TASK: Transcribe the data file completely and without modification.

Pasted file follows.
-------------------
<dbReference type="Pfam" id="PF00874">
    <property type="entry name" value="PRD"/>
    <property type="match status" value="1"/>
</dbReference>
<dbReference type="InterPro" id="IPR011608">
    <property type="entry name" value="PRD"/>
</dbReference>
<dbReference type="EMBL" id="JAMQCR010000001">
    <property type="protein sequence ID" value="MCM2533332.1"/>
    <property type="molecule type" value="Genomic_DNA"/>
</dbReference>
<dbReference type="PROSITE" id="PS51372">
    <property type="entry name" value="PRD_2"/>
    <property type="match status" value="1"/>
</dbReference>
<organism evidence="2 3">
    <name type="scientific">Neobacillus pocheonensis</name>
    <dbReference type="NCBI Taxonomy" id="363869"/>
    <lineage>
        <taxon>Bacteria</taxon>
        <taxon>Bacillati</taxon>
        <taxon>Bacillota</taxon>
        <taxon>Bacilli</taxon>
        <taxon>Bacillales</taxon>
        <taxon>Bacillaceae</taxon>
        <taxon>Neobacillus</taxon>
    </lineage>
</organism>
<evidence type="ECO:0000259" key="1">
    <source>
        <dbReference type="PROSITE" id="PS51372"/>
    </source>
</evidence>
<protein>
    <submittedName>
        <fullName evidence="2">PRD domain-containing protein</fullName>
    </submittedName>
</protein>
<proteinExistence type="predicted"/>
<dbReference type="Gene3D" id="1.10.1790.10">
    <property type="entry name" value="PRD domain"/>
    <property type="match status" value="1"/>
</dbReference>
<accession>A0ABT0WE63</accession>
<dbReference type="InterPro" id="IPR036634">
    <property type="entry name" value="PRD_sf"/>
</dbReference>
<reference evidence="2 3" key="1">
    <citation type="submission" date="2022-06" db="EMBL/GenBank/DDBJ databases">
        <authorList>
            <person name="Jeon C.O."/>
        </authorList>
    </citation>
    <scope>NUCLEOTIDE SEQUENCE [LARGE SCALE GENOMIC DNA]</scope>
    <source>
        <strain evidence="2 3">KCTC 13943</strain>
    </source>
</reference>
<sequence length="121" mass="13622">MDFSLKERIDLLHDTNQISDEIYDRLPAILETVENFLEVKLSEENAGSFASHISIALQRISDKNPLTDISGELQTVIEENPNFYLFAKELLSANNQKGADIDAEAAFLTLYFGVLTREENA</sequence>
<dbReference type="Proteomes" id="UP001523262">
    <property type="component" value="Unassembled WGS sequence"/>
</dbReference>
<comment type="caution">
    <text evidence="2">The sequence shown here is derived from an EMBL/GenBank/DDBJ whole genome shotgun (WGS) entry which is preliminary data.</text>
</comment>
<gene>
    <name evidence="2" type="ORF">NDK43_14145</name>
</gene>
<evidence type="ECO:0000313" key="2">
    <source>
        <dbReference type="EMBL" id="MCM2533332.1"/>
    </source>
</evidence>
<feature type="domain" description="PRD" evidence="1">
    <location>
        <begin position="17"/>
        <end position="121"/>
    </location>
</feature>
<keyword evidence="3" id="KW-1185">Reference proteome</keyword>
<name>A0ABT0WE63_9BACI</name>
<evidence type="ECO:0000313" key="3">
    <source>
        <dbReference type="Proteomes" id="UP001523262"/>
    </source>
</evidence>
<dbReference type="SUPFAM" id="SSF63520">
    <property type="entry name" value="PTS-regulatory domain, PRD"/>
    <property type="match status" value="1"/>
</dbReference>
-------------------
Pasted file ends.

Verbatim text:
<dbReference type="Pfam" id="PF00874">
    <property type="entry name" value="PRD"/>
    <property type="match status" value="1"/>
</dbReference>
<dbReference type="InterPro" id="IPR011608">
    <property type="entry name" value="PRD"/>
</dbReference>
<dbReference type="EMBL" id="JAMQCR010000001">
    <property type="protein sequence ID" value="MCM2533332.1"/>
    <property type="molecule type" value="Genomic_DNA"/>
</dbReference>
<dbReference type="PROSITE" id="PS51372">
    <property type="entry name" value="PRD_2"/>
    <property type="match status" value="1"/>
</dbReference>
<organism evidence="2 3">
    <name type="scientific">Neobacillus pocheonensis</name>
    <dbReference type="NCBI Taxonomy" id="363869"/>
    <lineage>
        <taxon>Bacteria</taxon>
        <taxon>Bacillati</taxon>
        <taxon>Bacillota</taxon>
        <taxon>Bacilli</taxon>
        <taxon>Bacillales</taxon>
        <taxon>Bacillaceae</taxon>
        <taxon>Neobacillus</taxon>
    </lineage>
</organism>
<evidence type="ECO:0000259" key="1">
    <source>
        <dbReference type="PROSITE" id="PS51372"/>
    </source>
</evidence>
<protein>
    <submittedName>
        <fullName evidence="2">PRD domain-containing protein</fullName>
    </submittedName>
</protein>
<proteinExistence type="predicted"/>
<dbReference type="Gene3D" id="1.10.1790.10">
    <property type="entry name" value="PRD domain"/>
    <property type="match status" value="1"/>
</dbReference>
<accession>A0ABT0WE63</accession>
<dbReference type="InterPro" id="IPR036634">
    <property type="entry name" value="PRD_sf"/>
</dbReference>
<reference evidence="2 3" key="1">
    <citation type="submission" date="2022-06" db="EMBL/GenBank/DDBJ databases">
        <authorList>
            <person name="Jeon C.O."/>
        </authorList>
    </citation>
    <scope>NUCLEOTIDE SEQUENCE [LARGE SCALE GENOMIC DNA]</scope>
    <source>
        <strain evidence="2 3">KCTC 13943</strain>
    </source>
</reference>
<sequence length="121" mass="13622">MDFSLKERIDLLHDTNQISDEIYDRLPAILETVENFLEVKLSEENAGSFASHISIALQRISDKNPLTDISGELQTVIEENPNFYLFAKELLSANNQKGADIDAEAAFLTLYFGVLTREENA</sequence>
<dbReference type="Proteomes" id="UP001523262">
    <property type="component" value="Unassembled WGS sequence"/>
</dbReference>
<comment type="caution">
    <text evidence="2">The sequence shown here is derived from an EMBL/GenBank/DDBJ whole genome shotgun (WGS) entry which is preliminary data.</text>
</comment>
<gene>
    <name evidence="2" type="ORF">NDK43_14145</name>
</gene>
<evidence type="ECO:0000313" key="2">
    <source>
        <dbReference type="EMBL" id="MCM2533332.1"/>
    </source>
</evidence>
<feature type="domain" description="PRD" evidence="1">
    <location>
        <begin position="17"/>
        <end position="121"/>
    </location>
</feature>
<keyword evidence="3" id="KW-1185">Reference proteome</keyword>
<name>A0ABT0WE63_9BACI</name>
<evidence type="ECO:0000313" key="3">
    <source>
        <dbReference type="Proteomes" id="UP001523262"/>
    </source>
</evidence>
<dbReference type="SUPFAM" id="SSF63520">
    <property type="entry name" value="PTS-regulatory domain, PRD"/>
    <property type="match status" value="1"/>
</dbReference>